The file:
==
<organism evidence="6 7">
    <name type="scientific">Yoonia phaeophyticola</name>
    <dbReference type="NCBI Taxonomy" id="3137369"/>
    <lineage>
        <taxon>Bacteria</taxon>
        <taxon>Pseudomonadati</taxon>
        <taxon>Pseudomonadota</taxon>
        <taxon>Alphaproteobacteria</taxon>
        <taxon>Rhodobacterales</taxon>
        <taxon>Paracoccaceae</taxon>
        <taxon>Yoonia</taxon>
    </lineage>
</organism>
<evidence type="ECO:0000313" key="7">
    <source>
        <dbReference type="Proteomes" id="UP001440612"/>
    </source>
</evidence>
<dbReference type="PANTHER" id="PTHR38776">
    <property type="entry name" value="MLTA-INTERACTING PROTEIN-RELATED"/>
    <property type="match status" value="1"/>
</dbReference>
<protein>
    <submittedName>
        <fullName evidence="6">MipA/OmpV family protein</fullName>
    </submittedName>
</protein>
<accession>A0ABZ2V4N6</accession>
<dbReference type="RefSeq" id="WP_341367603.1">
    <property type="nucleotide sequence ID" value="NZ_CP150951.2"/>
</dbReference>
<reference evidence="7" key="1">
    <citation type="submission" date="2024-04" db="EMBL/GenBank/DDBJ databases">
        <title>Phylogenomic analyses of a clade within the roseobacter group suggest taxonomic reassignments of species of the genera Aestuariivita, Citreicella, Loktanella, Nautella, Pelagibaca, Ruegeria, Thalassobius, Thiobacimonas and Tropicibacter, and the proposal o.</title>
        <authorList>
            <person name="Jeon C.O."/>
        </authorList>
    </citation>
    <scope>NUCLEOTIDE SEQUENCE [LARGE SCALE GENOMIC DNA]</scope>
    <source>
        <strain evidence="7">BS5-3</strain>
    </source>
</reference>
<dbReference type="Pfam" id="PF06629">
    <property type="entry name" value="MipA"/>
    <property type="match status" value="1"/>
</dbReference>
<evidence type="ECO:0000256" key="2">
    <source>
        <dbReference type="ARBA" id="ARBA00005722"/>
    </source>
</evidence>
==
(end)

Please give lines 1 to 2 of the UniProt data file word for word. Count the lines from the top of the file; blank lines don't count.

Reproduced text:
<organism evidence="6 7">
    <name type="scientific">Yoonia phaeophyticola</name>